Predictive large-eddy-simulation wall modeling via physics-informed neural networks

Xiang Yang, S. Zafar, J. X. Wang, H. Xiao

    Research output: Contribution to journalArticle

    Abstract

    While data-based approaches were found to be useful for subgrid scale (SGS) modeling in Reynolds-averaged Navier-Stokes (RANS) simulations, there have not been many attempts at using machine learning techniques for wall modeling in large-eddy simulations (LESs). Large-eddy simulation differs from RANS simulation in many aspects. For one thing, LES is scale resolving. For another, LES is in and of itself a high-fidelity tool. Because data sets of higher fidelity are in general not frequently accessible or available, this poses additional challenges to data-based modeling in LES. Further, SGS modeling usually needs flow information at only large scales, in contrast with wall modeling, which needs to account for both near-wall small scales and large scales above the wall. In this work we discuss how the above-noted challenges may be addressed when taking a data-based approach for wall modeling. We also show the necessity of incorporating physical insights in model inputs, i.e., using inputs that are inspired by the vertically integrated thin-boundary-layer equations and the eddy population density scalings. We show that the inclusion of the above physics-based considerations would enhance extrapolation capabilities of a neural network to flow conditions that are not within the train data. Being cheap to evaluate and using only channel flow data at Reτ=1000, the trained networks are found to capture the law of the wall at arbitrary Reynolds numbers and outperform the conventional equilibrium model in a nonequilibrium flow.

    Original languageEnglish (US)
    Article number034602
    JournalPhysical Review Fluids
    Volume4
    Issue number3
    DOIs
    StatePublished - Mar 1 2019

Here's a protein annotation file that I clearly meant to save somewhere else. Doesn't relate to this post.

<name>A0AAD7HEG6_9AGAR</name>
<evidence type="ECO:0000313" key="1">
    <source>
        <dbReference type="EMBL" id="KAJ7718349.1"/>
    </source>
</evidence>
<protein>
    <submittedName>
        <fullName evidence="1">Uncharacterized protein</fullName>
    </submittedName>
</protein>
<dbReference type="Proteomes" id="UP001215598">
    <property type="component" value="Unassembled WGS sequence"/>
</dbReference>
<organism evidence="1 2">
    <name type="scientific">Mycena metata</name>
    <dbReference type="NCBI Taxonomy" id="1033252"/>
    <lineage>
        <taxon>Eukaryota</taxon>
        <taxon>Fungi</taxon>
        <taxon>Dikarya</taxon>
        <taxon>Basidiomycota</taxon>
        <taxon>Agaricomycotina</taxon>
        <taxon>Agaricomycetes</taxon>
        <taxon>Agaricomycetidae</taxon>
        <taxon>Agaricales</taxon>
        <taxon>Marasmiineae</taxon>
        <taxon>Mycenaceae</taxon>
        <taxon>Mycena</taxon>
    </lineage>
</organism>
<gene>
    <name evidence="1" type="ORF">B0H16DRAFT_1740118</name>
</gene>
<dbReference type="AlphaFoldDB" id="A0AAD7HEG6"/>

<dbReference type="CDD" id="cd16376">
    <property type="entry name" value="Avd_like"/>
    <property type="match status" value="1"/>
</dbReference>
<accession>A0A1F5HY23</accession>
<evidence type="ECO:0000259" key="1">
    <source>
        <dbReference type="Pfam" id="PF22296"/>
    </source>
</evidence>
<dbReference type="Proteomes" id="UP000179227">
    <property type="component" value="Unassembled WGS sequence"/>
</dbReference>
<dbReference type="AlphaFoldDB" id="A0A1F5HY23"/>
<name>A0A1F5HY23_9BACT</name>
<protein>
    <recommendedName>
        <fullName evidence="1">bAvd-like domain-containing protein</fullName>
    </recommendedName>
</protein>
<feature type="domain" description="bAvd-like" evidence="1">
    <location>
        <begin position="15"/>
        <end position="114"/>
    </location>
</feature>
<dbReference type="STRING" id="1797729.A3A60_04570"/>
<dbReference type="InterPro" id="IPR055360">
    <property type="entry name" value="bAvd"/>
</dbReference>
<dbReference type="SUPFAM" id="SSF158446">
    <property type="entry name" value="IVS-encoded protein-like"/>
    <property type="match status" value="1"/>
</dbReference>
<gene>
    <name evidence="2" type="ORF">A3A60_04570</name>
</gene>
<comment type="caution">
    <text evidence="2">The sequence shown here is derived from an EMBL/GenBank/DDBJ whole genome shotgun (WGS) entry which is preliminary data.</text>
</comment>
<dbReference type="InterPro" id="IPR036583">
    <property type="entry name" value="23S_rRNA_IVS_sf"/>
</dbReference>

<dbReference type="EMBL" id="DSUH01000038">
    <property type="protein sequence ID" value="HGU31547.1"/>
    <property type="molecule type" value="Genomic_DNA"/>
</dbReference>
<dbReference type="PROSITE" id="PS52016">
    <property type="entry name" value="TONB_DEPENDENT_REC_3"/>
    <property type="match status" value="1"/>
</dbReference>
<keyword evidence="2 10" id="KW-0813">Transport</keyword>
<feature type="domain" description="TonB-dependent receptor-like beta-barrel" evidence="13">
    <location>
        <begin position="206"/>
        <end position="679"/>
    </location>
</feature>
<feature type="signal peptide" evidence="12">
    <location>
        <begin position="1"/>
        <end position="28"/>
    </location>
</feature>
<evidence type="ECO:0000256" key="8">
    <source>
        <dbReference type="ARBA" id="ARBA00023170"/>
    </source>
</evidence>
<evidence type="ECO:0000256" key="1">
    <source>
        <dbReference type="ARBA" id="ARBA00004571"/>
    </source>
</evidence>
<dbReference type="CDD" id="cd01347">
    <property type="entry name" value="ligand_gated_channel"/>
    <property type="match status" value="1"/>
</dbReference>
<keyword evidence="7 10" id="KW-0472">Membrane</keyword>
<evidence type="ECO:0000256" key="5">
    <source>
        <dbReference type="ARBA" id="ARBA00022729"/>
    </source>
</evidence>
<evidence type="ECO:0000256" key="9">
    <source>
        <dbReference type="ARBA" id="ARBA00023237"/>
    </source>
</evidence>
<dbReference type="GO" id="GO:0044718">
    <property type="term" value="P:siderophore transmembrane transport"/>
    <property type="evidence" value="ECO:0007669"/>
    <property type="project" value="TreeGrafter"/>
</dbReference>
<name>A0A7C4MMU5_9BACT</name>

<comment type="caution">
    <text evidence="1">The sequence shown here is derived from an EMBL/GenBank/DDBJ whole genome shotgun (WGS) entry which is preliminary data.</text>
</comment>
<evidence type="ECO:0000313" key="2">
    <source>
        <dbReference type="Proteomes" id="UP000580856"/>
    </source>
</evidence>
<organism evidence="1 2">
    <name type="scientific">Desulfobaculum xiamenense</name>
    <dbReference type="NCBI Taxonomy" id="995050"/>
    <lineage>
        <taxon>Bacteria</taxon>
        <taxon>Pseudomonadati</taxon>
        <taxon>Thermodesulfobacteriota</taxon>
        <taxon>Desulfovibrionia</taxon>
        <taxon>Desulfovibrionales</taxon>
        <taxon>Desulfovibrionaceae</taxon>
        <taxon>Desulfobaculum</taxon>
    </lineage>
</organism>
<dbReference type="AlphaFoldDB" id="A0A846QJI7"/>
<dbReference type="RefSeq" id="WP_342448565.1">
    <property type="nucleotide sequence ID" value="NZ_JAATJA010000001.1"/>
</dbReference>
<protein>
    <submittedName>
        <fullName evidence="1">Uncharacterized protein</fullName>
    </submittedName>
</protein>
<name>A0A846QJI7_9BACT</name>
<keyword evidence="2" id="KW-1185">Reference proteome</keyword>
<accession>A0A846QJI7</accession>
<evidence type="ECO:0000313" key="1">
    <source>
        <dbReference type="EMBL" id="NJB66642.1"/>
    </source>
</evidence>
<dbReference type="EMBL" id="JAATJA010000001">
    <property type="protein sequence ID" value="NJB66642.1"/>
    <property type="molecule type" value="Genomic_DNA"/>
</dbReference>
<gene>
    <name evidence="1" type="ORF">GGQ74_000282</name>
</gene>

Fingerprint

    Large Eddy Simulation
    Large eddy simulation
    Physics
    Neural Networks
    Neural networks
    Modeling
    Navier-Stokes
    Fidelity
    Channel flow
    Extrapolation
    Channel Flow
    Equilibrium Model
    Thin Layer
    Information Flow
    Learning systems
    Boundary layers
    Reynolds number
    Thing
    Non-equilibrium
    Boundary Layer

    All Science Journal Classification (ASJC) codes

    • Computational Mechanics
    • Modeling and Simulation
    • Fluid Flow and Transfer Processes

    Cite this

    @article{1f8b4540a36946c98611197242d958e5,
    title = "Predictive large-eddy-simulation wall modeling via physics-informed neural networks",
    abstract = "While data-based approaches were found to be useful for subgrid scale (SGS) modeling in Reynolds-averaged Navier-Stokes (RANS) simulations, there have not been many attempts at using machine learning techniques for wall modeling in large-eddy simulations (LESs). Large-eddy simulation differs from RANS simulation in many aspects. For one thing, LES is scale resolving. For another, LES is in and of itself a high-fidelity tool. Because data sets of higher fidelity are in general not frequently accessible or available, this poses additional challenges to data-based modeling in LES. Further, SGS modeling usually needs flow information at only large scales, in contrast with wall modeling, which needs to account for both near-wall small scales and large scales above the wall. In this work we discuss how the above-noted challenges may be addressed when taking a data-based approach for wall modeling. We also show the necessity of incorporating physical insights in model inputs, i.e., using inputs that are inspired by the vertically integrated thin-boundary-layer equations and the eddy population density scalings. We show that the inclusion of the above physics-based considerations would enhance extrapolation capabilities of a neural network to flow conditions that are not within the train data. Being cheap to evaluate and using only channel flow data at Reτ=1000, the trained networks are found to capture the law of the wall at arbitrary Reynolds numbers and outperform the conventional equilibrium model in a nonequilibrium flow.",
    author = "Xiang Yang and S. Zafar and Wang, {J. X.} and H. Xiao",
    year = "2019",
    month = "3",